Fewer Western Australian high school students are trying alcohol or using illegal drugs, according to a recent national survey of 12 to 17-year-olds.
The 2008 Australian School Students Alcohol and Drug (ASSAD) survey, which is conducted every three years, revealed 80.5 per cent of WA high school students had never tried illegal drugs, up from 75.3 per cent in 2005.
It also showed 15.9 per cent of school students had never tried alcohol, up from 12.3 per cent. Frequency of alcohol consumption had also decreased for use in the past year (63.9 per cent), the past month (40.2 per cent) and the past week (26.9 per cent), since the last survey in 2005.
Mental Health Minister Graham Jacobs said it was good to see positive trends among the survey’s findings including a reduction in the use of cannabis and amphetamines, the two most commonly used illegal drugs by students.
“Use of cannabis is down across all measured time periods and the rate of students who used amphetamines in the year leading up to the survey has almost halved since 2002, from 10 per cent to 5.3 per cent,” Dr Jacobs said.
“As a doctor, I am acutely aware of the damage that can be done by using drugs and alcohol at an early age, so it is really pleasing to see more students getting the message about the dangers of using them.”
While fewer students were trying alcohol for the first time, the rate of risky drinking in the 14 to 17 years age group was still of concern. For boys, a risky level of alcohol was defined as seven or more standard alcoholic drinks in a day and for girls, it was five or more drinks.
Of the male students in this age group who had consumed alcohol in the week before the survey, 26.5 per cent reported drinking risky levels of alcohol. For the girls, it was 32.5 per cent.
“The State Government takes the issue of binge drinking extremely seriously and is developing a number of initiatives to reduce the number of young people drinking alcohol this way,” the Minister said.
“Working with the WA Police to target high-risk areas such as Northbridge, controlling young people’s access to alcohol through appropriate liquor licensing and focusing attention on periods of potential harm, such as leavers’ week, are all part of the comprehensive approach we are taking.”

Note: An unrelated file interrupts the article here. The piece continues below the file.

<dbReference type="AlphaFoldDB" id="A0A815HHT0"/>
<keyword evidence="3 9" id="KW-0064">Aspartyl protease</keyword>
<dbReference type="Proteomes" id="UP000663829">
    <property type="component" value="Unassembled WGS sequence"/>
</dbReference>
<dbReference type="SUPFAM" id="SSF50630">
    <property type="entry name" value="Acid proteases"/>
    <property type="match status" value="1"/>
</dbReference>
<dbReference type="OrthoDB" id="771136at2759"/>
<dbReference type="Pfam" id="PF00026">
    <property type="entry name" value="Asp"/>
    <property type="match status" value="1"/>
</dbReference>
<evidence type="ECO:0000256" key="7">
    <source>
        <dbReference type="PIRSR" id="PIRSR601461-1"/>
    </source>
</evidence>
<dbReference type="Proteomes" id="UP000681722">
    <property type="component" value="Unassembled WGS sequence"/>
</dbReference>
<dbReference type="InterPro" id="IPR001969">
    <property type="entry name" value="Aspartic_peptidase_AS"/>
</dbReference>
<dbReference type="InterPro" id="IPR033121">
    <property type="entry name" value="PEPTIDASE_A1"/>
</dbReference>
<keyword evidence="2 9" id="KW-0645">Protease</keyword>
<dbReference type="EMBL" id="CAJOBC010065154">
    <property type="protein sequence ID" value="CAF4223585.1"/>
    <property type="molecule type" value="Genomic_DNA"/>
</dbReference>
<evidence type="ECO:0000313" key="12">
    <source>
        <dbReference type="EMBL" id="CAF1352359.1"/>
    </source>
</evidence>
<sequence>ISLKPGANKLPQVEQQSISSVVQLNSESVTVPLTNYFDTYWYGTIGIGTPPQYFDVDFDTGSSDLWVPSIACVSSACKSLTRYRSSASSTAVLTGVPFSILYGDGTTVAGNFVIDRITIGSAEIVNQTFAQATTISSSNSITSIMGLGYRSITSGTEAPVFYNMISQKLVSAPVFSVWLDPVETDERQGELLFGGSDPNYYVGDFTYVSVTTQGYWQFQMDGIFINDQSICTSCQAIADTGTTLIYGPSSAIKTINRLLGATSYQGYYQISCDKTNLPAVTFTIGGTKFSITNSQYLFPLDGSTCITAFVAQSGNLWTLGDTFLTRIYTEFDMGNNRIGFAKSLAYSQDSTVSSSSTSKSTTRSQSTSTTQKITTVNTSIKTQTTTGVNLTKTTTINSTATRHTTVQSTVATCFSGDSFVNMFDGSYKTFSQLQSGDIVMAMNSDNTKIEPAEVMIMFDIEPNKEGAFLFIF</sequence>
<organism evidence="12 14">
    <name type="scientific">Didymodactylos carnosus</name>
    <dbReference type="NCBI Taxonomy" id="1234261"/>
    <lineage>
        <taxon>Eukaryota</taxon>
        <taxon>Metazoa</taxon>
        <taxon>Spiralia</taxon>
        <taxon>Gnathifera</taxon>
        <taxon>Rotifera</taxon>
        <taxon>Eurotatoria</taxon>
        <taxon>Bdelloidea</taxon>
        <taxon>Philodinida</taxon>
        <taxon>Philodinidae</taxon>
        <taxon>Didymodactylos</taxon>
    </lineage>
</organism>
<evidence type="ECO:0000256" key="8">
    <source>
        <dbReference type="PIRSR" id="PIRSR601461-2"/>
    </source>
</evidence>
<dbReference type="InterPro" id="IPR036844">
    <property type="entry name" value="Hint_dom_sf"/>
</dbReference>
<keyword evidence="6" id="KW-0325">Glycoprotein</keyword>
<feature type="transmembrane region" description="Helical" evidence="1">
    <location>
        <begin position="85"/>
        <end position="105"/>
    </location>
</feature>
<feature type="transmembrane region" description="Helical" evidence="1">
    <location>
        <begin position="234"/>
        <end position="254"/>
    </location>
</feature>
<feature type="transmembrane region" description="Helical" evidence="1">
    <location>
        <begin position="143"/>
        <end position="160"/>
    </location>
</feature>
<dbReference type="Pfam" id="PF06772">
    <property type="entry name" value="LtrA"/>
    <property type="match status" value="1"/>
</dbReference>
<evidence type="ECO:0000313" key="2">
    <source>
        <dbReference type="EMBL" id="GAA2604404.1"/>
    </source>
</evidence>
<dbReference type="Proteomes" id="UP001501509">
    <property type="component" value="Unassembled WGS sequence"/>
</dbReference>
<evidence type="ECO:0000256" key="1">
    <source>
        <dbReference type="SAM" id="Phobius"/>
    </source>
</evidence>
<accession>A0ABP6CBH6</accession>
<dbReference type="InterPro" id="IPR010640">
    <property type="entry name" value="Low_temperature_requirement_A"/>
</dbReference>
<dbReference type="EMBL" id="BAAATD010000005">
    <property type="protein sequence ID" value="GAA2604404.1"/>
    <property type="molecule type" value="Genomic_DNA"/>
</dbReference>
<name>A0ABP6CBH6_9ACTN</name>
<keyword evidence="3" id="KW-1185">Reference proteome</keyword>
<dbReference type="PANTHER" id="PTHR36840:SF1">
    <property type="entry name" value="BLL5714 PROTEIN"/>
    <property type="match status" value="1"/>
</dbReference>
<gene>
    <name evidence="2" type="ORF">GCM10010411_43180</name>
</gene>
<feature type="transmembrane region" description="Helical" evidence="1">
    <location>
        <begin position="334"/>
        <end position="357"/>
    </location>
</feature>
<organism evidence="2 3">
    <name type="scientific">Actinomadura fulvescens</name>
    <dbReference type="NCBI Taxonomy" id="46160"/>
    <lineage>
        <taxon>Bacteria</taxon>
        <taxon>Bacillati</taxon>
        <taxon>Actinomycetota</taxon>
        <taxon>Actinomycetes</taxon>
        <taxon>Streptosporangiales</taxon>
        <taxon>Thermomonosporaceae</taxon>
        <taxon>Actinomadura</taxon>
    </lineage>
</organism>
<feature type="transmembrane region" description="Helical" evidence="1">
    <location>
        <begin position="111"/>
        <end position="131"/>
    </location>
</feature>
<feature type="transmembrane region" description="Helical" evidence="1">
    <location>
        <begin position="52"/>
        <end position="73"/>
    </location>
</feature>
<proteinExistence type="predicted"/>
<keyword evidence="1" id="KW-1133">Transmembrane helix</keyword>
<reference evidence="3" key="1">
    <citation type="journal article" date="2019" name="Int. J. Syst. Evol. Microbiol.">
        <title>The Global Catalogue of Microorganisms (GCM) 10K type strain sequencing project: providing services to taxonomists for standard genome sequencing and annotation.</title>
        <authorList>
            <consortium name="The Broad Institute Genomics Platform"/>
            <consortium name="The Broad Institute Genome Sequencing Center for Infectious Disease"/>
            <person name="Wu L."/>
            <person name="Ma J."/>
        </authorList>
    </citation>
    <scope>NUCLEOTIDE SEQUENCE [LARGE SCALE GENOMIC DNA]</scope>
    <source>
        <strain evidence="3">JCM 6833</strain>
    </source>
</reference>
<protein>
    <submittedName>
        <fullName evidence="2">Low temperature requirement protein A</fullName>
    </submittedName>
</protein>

Of the students who had tried alcohol, 45.8 per cent said it was given to them by their parents and 70.3 per cent had consumed alcohol under adult supervision.
Dr Jacobs said parents who provided their children with alcohol needed to seriously consider the National Health and Medical Research Council’s ‘Australian guidelines to reduce health risks from drinking alcohol.
“For young people aged 18 years and under, the council advises not drinking alcohol is the safest option to preventing alcohol-related harm,” he said.
“More specifically, young people aged 15 years and under are at the greatest risk of harm from drinking alcohol so it’s especially important this age group doesn’t drink.
“For young people aged 15 to 17 years, the safest option is to delay the initiation of drinking for as long as possible.”
Use of ecstasy among students remained low and relatively stable compared to the 2005 and 2002 surveys and, overall, use of other illegal drugs is down.
The 2008 survey was completed by 2,802 Western Australian students, including approximately 1,000 students from schools in regional areas. Participating students came from a mix of Government, Catholic and independent schools.
A copy of the survey report is attached.
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